The intention of these articles is to provide you with five key aspects of motivation that will help you, and perhaps your team too, understand what motivating people is really all about. Each article will tackle a new aspect in five-part series.
In our last blog, we covered how motivation boosts teams and facilitates collaboration. In this article, we’ll be covering the fifth and final aspect of motivation: how it catalysts change.
Five, it’s change
As we have described in earlier articles, motivation is energy. It is the fuel that drives us. And like energy, it is constantly in motion, therefore alters and transforms as it encounters different obstacles and acts upon different objects or people in its path. Our motivational energy changes over time. Sometimes, not very much, a barely perceptible shift. But sometimes, dramatically and drastically. I have seen financial circumstances utterly transform the motivational profile of an individual and indeed an organisation. For example, a Searcher-driven organisation, which is all about meaning and purpose, suddenly realises that they will be out of business if they don’t make some serious changes, and everyone’s Builder motivator spikes into the top three! Money is now a priority, so the other motivators take a backseat. This might be a temporary change for some, until financial stability is acquired, but for others, it might be a long term life-lesson; think about the money first or suffer the consequences type of narrative.
Change management is still the order of the day. Though we dress it up in different terms, such as organisational adaptability or agility or flexibility, the reality is the same: we need to help people in organisations cope with change. And there is more change coming our way now than ever before with the potential of automation, new technologies, and shifting economies and industries. But how do we really know how people feel and how their motivators contribute to or block change? The answer, in short, is the Motivational Organisational Map! However, so as not to make this an entirely promotional blog, let’s unpack this in more detail!
All successful change has to address 3 key factors: the vision of where we are going, the resources necessary to propel us there, and finally, and crucially, a dissatisfaction with the status quo within the employees; in other words, this last critical point hangs on the perceptions and motivators of staff. There has to be a hunger there. How, therefore, can we change effectively without knowing what our staff really want? We can’t. If we want longevity and not endless crisis management we need this level of insight. Motivational Mapping can provide this. Here’s how:
Three of the motivators fall into what we call the “Growth” cluster. Motivators in this cluster are much more likely to be change friendly, so a profile predominated by these motivators is much more likely to indicate someone up for and willing to change in general. Similarly, we also have a “Relationship” cluster, and the three motivators in this cluster are the opposite: change averse. They like things to stay the same and the security of predictability in general. Remember, motivational profiles are far more complex and nuanced, and cannot simply be reduced to blanket statements, but there are tendencies and trends that one can pick up on. The final cluster, “Achievement” motivators, are pretty much change ambivalent. They neither oppose nor actively block it. They can be persuaded change is positive, if provided the right information, but they are happy for things to remain as they are as well.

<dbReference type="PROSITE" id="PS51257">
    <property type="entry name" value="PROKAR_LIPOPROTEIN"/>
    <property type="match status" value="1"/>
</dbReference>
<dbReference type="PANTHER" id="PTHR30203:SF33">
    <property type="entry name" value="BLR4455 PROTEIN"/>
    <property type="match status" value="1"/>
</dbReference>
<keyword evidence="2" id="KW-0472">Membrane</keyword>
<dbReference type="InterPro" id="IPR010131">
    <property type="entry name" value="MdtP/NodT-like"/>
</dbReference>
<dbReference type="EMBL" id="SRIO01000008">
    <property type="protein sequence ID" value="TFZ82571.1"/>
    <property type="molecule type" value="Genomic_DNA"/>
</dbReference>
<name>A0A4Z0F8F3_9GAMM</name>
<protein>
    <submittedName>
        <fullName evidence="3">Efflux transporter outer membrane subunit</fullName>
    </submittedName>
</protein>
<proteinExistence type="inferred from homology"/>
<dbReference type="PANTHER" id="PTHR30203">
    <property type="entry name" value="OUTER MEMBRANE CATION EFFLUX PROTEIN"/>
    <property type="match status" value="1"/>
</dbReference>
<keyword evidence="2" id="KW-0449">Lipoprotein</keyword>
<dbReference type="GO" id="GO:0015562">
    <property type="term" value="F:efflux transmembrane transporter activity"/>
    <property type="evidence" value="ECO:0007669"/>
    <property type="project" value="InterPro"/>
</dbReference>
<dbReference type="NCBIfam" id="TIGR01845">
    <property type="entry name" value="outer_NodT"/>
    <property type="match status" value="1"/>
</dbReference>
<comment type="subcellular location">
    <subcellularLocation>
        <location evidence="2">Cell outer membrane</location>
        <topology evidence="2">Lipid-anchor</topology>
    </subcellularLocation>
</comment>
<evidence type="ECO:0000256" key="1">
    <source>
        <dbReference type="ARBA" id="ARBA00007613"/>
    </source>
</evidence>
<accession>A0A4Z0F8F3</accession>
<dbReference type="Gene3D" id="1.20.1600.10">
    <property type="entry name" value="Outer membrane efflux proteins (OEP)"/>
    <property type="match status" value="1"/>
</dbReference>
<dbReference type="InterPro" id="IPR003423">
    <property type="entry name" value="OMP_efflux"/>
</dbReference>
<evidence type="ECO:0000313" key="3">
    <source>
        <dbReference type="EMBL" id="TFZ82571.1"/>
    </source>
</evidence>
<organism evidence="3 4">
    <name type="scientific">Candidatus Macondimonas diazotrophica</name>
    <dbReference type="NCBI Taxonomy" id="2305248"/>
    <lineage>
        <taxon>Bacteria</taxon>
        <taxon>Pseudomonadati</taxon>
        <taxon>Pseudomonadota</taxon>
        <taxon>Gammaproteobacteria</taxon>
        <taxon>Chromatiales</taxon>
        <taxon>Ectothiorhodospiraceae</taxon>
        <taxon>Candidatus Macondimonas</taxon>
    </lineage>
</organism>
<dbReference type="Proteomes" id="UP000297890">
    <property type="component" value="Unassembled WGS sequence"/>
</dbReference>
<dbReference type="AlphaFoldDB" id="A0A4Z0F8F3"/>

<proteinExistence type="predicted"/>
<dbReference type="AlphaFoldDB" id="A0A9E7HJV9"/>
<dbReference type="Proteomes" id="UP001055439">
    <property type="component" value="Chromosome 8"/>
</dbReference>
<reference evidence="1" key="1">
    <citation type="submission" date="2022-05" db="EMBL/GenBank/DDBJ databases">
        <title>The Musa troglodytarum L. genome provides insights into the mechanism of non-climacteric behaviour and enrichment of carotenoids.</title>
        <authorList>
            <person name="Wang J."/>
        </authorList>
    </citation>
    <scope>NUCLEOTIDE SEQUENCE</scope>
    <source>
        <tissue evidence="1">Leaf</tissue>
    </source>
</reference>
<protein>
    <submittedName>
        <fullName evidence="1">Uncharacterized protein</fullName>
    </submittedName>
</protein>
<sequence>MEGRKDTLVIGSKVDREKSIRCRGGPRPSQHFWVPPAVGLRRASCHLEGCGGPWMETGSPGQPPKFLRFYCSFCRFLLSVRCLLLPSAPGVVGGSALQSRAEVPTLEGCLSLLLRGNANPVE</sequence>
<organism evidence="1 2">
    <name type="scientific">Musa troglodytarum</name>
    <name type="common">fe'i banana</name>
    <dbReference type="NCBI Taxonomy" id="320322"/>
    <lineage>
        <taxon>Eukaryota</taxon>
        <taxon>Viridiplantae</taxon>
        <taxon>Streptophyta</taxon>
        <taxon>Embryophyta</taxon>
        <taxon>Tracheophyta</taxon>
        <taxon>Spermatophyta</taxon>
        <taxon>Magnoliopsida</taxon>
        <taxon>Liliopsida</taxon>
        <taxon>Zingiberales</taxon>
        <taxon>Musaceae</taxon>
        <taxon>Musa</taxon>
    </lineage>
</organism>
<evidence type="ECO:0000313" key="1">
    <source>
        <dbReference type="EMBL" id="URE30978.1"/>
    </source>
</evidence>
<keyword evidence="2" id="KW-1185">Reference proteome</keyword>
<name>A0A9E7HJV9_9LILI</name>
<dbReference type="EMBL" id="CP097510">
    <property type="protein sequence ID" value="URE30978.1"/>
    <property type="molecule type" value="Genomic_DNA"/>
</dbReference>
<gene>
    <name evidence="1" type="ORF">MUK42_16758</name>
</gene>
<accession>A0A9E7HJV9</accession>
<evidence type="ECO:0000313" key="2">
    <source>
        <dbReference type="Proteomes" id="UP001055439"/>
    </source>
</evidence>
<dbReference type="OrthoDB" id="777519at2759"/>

Now, depending on the “makeup” of your organisation, you are going to likely have a lean one way or the other. If you have a team of managers that are all Growth motivator dominant, and they’re pushing for change, but all the people “on the ground” are Relationship motivators, this is going to be a problem, because the people on the front line don’t like change and will find it very challenging. They may even actively oppose and resistant measures for as long as humanly possible. If you try to overwhelm, to force change, they’ll likely leave.
Similarly, the converse can be disastrous. If all the people on the ground are passionate about change and transformation and want the company to be making steps forward, but management are all playing it safe, counting profits and not making the necessary alterations to empower staff (such as new software, for example, or new agile ways of working) that can create mass exodus. However, motivational profiles do not limit or stereotype people, they are a doorway to a wider conversation. Once we understand who is more likely to be change-friendly and who isn’t, we can then begin to open dialogues about how to make the changes easier, and perhaps even better: listen to our staff to discuss their priorities.
Change is never easy, whether you’re simply employing new technology in your organisation, or creating a whole new dimension to your business, such as a new product line or strategy. However, with the right tools, and plenty of motivation, you can overcome the challenges of change poses, and perhaps even thrive as a result.
Thank you for reading this blog series. We hope you found it insight and practically useful!
Want to discover your motivators? You can also discover them yourself, or get close to it, by doing a few simple exercises. I have created a nine-part blog series Unlocking Motivation, to help take you through this process. It’s completely free, and will tell you a hell of a lot about the Maps and what they’re all about. To get started, you can go to part 1 here.
Alternatively, for a deeper dive into the language and metrics of motivation, as well as a Motivational Map code for a pin-point accurate motivational profile, you can buy Mapping Motivation: Unlocking The Key to Employee Energy and Engagement.